How do you host a tour of an installation for a group of blind and low-vision art appreciators when the artwork is entirely digital and all that can be felt is a screen? Well, the good people at Campbelltown Arts Centre thought they’d give it a go – they weren’t going to let the pandemic crush their curators or force them to cancel the much-anticipated exhibitions and performances slated for 2020. They did have to change the line-up considerably, however, including turning an originally dance-based performance into a digital one that involved the creation of an entire virtual world.
Artists Angela Goh and Su Yu Hsin have just launched their new work, ‘Paeonia Drive – Navigation‘ on the Campbelltown Arts Centre’s ‘Bleed’ festival website, being unable to launch it in the flesh as a live performance, and as part of the centre’s commitment to accessibility, they have offered an audio-described version of the work on the site. I not only had the privilege of describing this video performance, I was lucky enough to be right in the mix at the Digital Tactile Tour, or DTT, that preceded the AD version of the artwork going live online.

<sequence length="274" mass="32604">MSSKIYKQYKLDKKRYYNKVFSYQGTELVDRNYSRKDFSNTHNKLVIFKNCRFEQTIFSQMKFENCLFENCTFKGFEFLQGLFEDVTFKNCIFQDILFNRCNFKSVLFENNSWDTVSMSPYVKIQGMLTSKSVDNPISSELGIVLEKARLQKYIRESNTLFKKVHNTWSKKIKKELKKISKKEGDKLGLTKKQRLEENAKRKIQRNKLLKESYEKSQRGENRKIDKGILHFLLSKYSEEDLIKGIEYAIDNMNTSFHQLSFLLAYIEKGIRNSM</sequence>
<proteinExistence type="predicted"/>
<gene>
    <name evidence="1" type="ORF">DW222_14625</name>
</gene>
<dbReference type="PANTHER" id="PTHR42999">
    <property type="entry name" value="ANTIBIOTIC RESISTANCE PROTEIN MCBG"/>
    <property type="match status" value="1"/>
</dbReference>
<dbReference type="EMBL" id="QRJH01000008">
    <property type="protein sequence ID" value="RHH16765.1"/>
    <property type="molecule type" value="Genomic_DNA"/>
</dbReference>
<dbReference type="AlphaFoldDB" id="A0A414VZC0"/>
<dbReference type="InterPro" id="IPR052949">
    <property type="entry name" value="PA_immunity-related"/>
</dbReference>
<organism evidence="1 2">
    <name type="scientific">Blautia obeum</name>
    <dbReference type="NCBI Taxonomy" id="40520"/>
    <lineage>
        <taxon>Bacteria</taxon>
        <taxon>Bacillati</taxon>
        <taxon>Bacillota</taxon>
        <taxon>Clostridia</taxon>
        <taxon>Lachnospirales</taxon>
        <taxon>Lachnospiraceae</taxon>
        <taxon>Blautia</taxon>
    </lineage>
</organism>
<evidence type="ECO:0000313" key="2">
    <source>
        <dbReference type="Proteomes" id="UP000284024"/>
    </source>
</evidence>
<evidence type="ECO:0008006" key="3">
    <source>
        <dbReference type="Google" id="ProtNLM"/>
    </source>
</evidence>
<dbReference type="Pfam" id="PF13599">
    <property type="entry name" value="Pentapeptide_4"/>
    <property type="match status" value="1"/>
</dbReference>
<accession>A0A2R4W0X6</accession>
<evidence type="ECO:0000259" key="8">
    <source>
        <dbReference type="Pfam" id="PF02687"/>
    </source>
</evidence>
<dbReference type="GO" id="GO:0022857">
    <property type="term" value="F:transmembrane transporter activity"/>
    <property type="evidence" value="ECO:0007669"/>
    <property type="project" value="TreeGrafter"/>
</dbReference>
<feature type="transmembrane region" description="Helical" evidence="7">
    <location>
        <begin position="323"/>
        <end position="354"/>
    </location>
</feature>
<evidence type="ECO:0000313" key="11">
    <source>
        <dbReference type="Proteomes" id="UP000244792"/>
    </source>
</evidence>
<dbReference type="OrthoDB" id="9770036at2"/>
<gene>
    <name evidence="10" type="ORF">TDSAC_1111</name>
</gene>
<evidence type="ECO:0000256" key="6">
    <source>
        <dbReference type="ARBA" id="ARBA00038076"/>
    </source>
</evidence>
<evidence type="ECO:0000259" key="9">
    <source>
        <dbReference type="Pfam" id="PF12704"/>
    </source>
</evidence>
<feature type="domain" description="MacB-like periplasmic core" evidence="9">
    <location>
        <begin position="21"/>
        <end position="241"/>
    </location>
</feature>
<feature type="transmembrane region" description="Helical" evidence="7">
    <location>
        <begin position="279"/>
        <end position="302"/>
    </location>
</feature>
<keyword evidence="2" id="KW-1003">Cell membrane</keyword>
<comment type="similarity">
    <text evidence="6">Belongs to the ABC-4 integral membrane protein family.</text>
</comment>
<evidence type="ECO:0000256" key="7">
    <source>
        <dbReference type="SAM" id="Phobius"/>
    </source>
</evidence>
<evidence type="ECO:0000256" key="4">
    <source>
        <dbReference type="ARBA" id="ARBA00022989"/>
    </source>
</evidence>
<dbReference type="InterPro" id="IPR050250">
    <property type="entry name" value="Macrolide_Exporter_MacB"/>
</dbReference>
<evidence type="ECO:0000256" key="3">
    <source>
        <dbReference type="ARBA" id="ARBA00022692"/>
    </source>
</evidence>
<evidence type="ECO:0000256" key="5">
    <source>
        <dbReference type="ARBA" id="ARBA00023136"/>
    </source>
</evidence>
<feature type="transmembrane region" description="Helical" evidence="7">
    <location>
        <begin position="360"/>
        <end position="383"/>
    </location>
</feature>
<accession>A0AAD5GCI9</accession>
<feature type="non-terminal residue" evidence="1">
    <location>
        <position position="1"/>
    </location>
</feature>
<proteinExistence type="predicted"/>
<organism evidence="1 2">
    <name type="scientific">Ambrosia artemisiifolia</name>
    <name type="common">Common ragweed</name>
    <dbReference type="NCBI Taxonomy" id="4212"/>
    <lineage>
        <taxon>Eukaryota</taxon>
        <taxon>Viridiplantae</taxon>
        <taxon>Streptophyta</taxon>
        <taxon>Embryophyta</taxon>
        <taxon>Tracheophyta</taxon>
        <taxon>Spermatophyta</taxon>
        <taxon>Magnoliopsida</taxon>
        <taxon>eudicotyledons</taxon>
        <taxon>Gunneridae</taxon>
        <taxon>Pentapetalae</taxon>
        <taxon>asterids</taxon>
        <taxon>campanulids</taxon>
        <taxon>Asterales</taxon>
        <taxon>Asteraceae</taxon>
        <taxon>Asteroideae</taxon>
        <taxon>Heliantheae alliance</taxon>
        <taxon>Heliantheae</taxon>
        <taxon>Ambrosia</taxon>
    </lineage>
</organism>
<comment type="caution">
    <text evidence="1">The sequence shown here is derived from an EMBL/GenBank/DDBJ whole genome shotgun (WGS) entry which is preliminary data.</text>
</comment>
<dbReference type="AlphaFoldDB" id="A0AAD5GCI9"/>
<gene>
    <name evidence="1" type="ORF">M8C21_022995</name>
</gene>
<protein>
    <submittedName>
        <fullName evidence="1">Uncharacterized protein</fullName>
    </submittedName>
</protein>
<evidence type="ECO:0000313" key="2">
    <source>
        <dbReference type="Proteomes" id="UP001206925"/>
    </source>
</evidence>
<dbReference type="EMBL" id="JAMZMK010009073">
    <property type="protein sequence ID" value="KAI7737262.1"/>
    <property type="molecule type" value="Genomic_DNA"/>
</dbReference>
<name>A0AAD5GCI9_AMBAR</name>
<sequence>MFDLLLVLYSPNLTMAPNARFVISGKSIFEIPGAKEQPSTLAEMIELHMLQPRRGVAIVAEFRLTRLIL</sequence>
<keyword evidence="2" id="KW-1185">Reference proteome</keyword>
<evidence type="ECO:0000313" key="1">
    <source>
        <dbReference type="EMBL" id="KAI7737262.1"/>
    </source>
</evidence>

The aim of a tactile tour prior to an exhibition or performance is to allow blind and low-vision audience members to literally get a feel for the elements of the work and thereby more fully experience the artwork that follows. Same principle with the Digital Tactile Tour, only because none of us could feel the artefacts in the virtual world, I described how they would feel, as well as explaining the way we could move around like a cursor inside the virtual world and open a range of pop-up videos that formed part of the piece as a whole. It was still interactive, being a Zoom session which allowed for questions and comments, but obviously it had to proceed without the element of touch. You could certainly argue that a tactile tour without the ability to touch is no kind of tour at all, but far from being pointless, I got the feeling this event was actually a real success and I can anticipate more of them in the near future, as long as we remain restricted to largely digital forms of gathering. As I mentioned in my previous post, the arts and accessibility to the arts certainly need not be casualties of this pandemic, we just need to find creative ways to keep them alive and thriving. Digital Tactile Tours are a brave new step in that direction.